Line a cookie sheet that will fit in the freezer with parchment paper. Using a teaspoon sized cookie scoop, scoop teaspoon sized blobs of marshmallow fluff onto the cookie sheet. They will not be perfectly round, that is ok at this point. Marshmallow fluff is sticky and it is easier to work with if the utensils are slightly wet. The best way to do this is keep a small cup of water nearby and dip the scoop after making every two or three blobs of marshmallow. Freeze the cookie sheet for 15-30 minutes, or until it is possible to easily pick the fluff up off the cookie sheet. Remove the fluff from the freezer and quickly roll it into round balls. Slightly damp hands help with this. (If is starts to get too sticky return the sheet to the freezer for a few more minutes). Once the balls are rolled return them to the freezer until ready to use.

Remove six of the fluff balls from the freezer at a time and place on a parchment lined plate or cookie sheet. If need be reshape them slightly to make sure they are round. Remove the ganache from the refrigerator. Scoop a tablespoon sized ball into one hand and flatten it to about a 1/4 inch thick. Place one fluff ball in the center and fold up the ganache to completely enclose the fluff. It is important to enclose the marshmallow fluff completely or it will ooze and make finishing the truffles difficult. Roll the ganache gently to make it round and place on the parchment lined cookie sheet. Repeat with the remaining fluff balls. The ganache may leave a bit of a coating on the hands that makes it difficult to roll the truffles neatly. The best way to prevent this is to wash and completely dry your hands every time they begin to get sticky.

To finish the truffles melt and temper the chocolate. (If tempering chocolate seems like too much of process and the truffles are going to be served the day they are made a small amount of oil added to the plain melted chocolate will give good results. Untempered chocolate is ok too, but you won’t get the snap of the chocolate crunching when you bite into it.)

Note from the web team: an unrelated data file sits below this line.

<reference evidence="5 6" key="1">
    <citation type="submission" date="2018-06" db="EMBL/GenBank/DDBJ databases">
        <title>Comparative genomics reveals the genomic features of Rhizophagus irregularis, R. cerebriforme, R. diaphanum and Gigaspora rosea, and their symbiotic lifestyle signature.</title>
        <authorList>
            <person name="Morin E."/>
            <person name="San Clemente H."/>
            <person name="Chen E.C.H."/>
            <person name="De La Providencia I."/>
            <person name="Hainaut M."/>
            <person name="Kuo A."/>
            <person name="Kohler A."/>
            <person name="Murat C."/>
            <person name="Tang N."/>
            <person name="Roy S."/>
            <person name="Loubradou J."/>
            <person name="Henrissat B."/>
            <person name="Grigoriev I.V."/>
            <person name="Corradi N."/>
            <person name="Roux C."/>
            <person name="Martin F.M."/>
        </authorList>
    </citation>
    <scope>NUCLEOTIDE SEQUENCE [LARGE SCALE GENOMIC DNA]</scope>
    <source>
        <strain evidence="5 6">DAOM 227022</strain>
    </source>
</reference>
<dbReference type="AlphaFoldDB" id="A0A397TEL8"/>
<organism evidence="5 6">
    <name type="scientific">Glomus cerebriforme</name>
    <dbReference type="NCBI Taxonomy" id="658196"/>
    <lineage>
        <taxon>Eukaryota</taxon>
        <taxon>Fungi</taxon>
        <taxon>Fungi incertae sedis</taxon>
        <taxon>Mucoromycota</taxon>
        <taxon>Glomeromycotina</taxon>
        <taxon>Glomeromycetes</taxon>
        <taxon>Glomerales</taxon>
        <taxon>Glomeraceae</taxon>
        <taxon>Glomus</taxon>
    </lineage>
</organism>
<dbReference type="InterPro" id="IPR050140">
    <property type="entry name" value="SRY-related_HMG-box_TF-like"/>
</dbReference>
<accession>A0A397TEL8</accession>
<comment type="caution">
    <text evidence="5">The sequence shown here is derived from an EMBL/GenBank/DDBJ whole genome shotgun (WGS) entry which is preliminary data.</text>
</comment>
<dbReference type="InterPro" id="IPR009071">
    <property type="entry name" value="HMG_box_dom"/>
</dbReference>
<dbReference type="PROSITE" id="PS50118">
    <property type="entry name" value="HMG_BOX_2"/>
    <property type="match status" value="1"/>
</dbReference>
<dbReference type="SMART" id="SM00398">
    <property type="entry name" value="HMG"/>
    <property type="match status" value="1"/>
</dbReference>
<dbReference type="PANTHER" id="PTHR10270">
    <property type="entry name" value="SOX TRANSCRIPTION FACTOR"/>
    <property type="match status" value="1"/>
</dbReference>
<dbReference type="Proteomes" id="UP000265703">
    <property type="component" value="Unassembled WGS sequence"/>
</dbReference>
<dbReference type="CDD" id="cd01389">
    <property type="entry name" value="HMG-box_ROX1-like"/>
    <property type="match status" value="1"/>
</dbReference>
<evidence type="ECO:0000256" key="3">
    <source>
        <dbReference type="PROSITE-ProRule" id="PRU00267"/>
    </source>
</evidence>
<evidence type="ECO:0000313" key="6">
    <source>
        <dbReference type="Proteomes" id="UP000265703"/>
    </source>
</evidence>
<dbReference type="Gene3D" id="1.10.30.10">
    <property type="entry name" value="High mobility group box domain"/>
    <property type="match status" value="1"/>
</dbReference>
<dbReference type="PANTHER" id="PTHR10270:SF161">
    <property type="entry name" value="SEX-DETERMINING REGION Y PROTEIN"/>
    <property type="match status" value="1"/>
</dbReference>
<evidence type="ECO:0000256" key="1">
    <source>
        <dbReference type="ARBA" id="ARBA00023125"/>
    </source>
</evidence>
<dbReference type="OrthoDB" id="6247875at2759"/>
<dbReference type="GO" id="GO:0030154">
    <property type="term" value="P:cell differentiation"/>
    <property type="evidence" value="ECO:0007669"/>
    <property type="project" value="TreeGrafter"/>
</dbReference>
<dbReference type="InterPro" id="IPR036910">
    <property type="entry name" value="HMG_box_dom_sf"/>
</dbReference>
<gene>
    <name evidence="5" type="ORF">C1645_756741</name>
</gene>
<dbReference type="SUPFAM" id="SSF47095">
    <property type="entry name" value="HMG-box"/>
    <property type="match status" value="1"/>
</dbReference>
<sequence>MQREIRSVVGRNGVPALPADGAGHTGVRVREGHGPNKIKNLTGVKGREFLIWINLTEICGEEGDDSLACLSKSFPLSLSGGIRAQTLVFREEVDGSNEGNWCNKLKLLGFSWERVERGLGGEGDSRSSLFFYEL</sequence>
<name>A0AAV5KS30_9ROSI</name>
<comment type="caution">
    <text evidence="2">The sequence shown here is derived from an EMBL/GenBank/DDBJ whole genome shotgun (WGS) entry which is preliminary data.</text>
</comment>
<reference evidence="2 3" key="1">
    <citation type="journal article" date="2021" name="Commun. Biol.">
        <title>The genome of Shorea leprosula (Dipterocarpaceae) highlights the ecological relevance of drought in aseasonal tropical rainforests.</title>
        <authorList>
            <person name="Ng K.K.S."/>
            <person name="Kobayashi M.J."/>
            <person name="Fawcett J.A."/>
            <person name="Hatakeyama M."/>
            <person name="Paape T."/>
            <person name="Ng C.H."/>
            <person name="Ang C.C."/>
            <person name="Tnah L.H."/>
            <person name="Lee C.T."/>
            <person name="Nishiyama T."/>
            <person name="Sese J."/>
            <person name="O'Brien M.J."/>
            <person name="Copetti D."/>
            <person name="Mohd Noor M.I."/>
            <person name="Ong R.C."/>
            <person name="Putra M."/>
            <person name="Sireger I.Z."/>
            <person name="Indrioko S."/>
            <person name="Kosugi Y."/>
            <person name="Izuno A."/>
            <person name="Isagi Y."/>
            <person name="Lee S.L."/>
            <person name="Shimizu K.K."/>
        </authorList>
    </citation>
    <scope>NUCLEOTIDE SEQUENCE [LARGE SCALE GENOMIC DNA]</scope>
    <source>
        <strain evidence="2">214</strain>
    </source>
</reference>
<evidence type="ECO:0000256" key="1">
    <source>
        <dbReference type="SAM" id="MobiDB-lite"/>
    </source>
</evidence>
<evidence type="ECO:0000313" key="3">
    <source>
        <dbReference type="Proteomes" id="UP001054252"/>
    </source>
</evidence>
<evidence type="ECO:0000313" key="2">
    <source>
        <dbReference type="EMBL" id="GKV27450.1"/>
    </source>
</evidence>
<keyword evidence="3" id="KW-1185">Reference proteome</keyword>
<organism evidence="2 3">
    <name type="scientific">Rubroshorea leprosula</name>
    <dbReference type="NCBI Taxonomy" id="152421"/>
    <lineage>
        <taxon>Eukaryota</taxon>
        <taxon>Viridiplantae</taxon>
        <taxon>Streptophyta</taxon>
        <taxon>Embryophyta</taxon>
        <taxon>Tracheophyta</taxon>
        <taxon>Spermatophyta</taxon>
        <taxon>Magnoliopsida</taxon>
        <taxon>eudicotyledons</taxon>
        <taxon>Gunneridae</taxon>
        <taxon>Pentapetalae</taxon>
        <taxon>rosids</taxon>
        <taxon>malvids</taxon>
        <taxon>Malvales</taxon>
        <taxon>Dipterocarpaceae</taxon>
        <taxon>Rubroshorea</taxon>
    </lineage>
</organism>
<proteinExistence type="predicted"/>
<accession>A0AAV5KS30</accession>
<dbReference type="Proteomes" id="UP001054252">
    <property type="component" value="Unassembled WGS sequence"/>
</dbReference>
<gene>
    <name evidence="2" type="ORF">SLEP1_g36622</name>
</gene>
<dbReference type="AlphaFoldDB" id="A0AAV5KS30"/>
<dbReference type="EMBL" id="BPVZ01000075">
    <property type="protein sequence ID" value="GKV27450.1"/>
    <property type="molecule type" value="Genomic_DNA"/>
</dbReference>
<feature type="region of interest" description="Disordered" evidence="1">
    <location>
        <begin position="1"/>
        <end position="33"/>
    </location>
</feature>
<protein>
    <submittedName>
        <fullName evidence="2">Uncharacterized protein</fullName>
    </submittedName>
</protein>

To finish the truffles place the graham cracker crumbs in a small bowl. Place a small amount of chocolate in one hand. Pick up one uncoated truffle and roll it in the chocolate on your hand. The goal is to get a thin coating over the entire truffle. Immediately drop it into the graham cracker crumbs and using a fork push it around until fully coated. Transfer to a parchment lined cookie sheet or plate. Repeat with the remaining truffles. If using untempered chocolate refrigerate a few minutes until set, and then store in an airtight container in the refrigerator. Bring truffles to room temperature before serving. If using tempered chocolate store at room temperature.

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  1. Love s’mores; love marshmallows! When you call for coconut milk, are you referring to the canned kind used in Asian cooking or the kind in the boxes
    like So Delicious. If the boxed type, which flavor (Unsweetened, original, etc)?
    Thanks I can’t wait to make these

    • I use the canned Asian style coconut milk. It has a much higher fat content and is more like dairy cream than the kinds in the boxes, since those are mostly intended for drinking.

  2. I was wondering how you would temper the chocolate… On tv one chef said you have to add a crystal starter to get the right crystalline structure. I’m sure there is an easier way… Thanks

    • I have added a link for how to temper chocolate where the recipe says to temper the chocolate. In order to get properly tempered chocolate you do need to get the right crystalline structure. The starter crystals the chef was talking about are the crystals already found in purchased store bought method. By adding some chocolate back in after most of it is melted you can get the chocolate to set up correctly. It is a bit complicated so I recommend checking out the whole article I linked to if you are interested.

    • Are you using marshmallow creme or fluff? The jetpuff brand of marshmallow creme is much runnier than the marshmallow fluff (It comes in a large white plastic container, not a jar.) That could be the problem. They will be a blob before frozen but should keep their round shape once frozen firm. Hope that helps.